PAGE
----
The black woodpecker is among the most surprising animals of the forest. Its skills in building nests are unmatched, once abandoned, they became quickly reoccupied by other species of animals, and it’s able to vibrate against the trunk up to 35 pecks every two seconds without suffering brain damage!
Everything you need to know about the black woodpecker:
Its body structure places it on the highest podium of the European woodpeckers, being the largest (its dimensions are reminiscent of a crow) and also among the strongest: its beak is long and very robust, a real chisel, thanks to which, with the help of a very rigid tail, it manages to peck with an incredible average of frequencies, varying between 15 and 20 beats per second, all without suffering brain damage due to its special skull. They in fact have a complex bone and muscular system to reduce vibrations that would otherwise be lethal to the brain inside the skull.
Drumming is one of the most important activities for the black woodpecker, both to “mark” its territory, and to dig the nest in the trunk of old trees (recognisable by the oval shape of the entrance hole, with a diameter of even 12 cm) but also for the search for insects that live between the folds of the trunk of the trees: its diet is in fact made up of ants and xylophagous insects.
He manages to identify these insects thanks to a very fine hearing, managing to perceive every small movement between the folds and inside the tree trunk, as if it had a real built-in radar.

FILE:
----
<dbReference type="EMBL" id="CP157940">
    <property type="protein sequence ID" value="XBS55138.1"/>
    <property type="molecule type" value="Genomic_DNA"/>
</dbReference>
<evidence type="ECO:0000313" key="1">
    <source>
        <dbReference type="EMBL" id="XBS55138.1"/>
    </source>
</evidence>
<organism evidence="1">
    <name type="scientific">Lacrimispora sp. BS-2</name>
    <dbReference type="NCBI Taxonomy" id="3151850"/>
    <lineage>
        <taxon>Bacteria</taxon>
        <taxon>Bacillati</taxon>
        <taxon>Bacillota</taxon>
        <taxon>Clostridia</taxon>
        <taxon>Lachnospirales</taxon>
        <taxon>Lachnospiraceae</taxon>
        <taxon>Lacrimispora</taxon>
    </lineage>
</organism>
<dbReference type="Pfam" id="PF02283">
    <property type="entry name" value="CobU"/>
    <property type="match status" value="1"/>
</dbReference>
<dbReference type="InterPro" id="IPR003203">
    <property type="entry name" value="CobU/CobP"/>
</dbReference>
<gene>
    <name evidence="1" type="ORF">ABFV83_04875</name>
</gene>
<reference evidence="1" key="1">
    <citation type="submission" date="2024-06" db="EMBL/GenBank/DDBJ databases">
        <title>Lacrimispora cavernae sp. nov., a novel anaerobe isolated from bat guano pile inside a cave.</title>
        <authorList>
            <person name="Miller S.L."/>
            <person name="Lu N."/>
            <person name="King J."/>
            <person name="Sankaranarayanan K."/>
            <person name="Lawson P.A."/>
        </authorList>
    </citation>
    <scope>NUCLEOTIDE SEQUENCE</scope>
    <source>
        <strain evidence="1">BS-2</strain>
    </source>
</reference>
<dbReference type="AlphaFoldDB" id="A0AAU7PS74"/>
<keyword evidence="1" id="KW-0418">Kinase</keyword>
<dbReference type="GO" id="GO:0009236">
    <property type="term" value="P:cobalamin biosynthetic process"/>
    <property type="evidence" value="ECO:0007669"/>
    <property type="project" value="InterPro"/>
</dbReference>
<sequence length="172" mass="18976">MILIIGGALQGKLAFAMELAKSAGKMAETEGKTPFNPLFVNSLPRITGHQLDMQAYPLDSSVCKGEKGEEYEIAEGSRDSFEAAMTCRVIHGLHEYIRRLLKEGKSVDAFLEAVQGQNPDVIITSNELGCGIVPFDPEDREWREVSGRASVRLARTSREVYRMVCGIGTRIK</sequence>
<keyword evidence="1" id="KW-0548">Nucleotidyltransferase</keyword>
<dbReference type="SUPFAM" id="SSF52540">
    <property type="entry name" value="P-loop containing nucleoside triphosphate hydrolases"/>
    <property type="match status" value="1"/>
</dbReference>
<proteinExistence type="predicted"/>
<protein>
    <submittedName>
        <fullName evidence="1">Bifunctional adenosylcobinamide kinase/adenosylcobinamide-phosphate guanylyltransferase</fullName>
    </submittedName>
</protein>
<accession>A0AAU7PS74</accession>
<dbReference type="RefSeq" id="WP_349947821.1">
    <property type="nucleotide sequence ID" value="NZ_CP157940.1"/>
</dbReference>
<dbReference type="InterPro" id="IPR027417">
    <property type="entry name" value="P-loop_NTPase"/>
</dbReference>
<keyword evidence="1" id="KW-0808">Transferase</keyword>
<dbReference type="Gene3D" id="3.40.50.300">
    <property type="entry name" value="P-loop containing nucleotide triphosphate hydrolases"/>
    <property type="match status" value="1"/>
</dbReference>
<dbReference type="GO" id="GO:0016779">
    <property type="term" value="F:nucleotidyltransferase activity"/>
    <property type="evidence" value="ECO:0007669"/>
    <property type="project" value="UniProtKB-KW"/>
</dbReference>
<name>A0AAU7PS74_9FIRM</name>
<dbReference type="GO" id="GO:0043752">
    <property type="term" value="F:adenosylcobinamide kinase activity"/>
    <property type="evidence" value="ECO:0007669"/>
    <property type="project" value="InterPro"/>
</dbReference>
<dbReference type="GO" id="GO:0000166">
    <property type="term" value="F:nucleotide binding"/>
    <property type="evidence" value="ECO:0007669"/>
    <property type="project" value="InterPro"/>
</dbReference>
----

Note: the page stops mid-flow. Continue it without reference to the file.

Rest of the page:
The black woodpecker is very dedicated to parental care. The chicks have a shorter beak, but are already recognisable by the red cap. Despite the large size, it is difficult to spot in the trees, being elusive, but an indication of its presence is the characteristic song, a prolonged and ringing “kuii, kuii, kuii”.
- Scientific name: Dryocopus martius.
- Weight: 250 – 400 g.
- Wingspan: 64 – 84 cm.
- Age: Up to 14 years.
- Diet: Ants and larvae that feed on wood, it also eats berries and dried fruits.
- Habitat: Tall trees forests, especially broadleaf trees mixed with conifers, between 1000 and 1700 meters.
- Threats: Least concern, they occasionally die due to electrocution as sometimes they’ve been observed damaging power lines and poles. While the main cause of nesting failures is the predation from their main natural predator, the Pine Marten.
Measuring 45 to 55 cm in length, sometimes the Black Woodpecker can be mistaken with the Carrion Crow because of its dimension, but its wings are more rounded and its tail more sharp. Its flight is similar to the Spotted Nutcracker’s one, still distinguishable even from distance because it has a short and partly white tail.
Like other woodpeckers it has two fingers facing forward and two facing backwards and a stiff tail, this characteristics allow the Black Woodpecker to nimbly climb on vertical trunks. Its black color, the thin neck, the slender forms and the long sharp tail make it unmistakable whether it’s flying or not. The male’s upper part of the head is red, on the female this color is present only on the back of the neck. It has distinctive, piercing yellow eyes and an ivory grey beak that may appear white at a distance.
The juvenile Black Woodpecker is similar but less shiny, with a more faded red crown and pale grey throat.
From Europe to Siberia, the Black Woodpecker has a particularly large distribution area. In the “old continent” it is quite widespread, from northern Spain to the north east, up to Russia. A particular subspecies, the khamensis, is present in southwestern China.
Lover of continental climates, in lower latitudes the Black Woodpecker is present only on mountain ranges. Usually sedentary, it can move in winter towards the valley floor, looking for food.